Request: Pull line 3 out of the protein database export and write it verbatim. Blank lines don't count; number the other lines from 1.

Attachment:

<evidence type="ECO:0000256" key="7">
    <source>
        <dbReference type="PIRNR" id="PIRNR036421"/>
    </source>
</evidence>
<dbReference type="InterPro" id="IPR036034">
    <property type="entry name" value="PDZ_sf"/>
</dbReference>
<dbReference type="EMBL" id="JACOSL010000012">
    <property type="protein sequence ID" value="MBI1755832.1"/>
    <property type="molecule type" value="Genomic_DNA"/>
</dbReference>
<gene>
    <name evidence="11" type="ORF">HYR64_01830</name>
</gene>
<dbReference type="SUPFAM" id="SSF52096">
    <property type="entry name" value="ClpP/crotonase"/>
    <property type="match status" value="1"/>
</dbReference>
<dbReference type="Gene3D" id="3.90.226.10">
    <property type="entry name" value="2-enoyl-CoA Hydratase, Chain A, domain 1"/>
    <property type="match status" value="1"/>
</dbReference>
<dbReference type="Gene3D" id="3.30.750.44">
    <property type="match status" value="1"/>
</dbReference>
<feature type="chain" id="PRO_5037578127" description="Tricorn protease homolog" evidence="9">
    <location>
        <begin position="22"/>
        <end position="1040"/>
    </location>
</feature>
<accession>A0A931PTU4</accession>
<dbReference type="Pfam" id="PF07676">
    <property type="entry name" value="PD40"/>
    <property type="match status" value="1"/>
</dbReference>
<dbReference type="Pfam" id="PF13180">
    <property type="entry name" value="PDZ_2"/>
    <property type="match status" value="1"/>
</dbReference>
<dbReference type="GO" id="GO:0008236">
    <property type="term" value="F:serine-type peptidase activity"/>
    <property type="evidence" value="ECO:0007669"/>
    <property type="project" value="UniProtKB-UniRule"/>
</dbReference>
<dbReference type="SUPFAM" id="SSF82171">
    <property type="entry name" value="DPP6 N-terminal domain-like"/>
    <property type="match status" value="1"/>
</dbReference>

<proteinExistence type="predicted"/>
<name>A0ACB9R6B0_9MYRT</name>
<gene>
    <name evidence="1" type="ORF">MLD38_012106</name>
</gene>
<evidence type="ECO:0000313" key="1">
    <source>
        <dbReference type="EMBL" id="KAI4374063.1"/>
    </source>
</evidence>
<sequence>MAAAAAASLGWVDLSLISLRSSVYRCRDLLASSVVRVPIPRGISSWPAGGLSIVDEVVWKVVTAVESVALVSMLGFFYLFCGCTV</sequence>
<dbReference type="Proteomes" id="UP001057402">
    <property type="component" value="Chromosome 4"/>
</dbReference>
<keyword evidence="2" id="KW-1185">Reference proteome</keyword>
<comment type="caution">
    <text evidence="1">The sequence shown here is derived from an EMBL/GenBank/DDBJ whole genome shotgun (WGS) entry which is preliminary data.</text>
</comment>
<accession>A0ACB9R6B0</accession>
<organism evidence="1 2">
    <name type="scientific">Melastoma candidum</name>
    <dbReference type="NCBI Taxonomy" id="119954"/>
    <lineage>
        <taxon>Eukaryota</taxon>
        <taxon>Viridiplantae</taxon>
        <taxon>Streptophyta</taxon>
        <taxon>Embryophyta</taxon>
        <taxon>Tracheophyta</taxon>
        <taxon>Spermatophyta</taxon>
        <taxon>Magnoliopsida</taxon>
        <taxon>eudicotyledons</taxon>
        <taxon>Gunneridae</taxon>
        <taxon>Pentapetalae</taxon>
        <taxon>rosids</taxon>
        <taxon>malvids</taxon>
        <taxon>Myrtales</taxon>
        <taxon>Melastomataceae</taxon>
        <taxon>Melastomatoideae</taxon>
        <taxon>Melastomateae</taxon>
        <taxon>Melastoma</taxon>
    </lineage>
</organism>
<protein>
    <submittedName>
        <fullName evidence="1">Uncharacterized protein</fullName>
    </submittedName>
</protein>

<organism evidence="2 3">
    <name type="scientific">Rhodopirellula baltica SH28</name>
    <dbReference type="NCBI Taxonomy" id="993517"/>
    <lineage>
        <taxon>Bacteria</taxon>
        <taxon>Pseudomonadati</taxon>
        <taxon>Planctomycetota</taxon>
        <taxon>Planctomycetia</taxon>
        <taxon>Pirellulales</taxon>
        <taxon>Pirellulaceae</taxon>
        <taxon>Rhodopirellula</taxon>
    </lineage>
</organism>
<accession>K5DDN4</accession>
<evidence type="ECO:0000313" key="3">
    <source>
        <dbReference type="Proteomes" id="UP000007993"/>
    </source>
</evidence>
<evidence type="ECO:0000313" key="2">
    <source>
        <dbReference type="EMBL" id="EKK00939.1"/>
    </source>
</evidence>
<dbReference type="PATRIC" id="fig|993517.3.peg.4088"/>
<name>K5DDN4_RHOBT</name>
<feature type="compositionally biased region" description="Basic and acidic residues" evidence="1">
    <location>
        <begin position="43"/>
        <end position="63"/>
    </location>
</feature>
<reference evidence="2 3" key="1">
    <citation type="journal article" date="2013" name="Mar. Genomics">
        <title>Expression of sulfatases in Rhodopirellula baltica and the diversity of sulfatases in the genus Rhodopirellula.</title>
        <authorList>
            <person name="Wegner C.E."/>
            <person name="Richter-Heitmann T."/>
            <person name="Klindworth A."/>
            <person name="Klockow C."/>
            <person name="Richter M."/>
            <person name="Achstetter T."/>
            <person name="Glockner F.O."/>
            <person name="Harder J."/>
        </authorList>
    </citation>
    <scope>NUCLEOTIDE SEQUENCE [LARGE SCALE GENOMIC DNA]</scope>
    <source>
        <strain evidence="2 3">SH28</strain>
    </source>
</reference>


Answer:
        <dbReference type="PIRNR" id="PIRNR036421"/>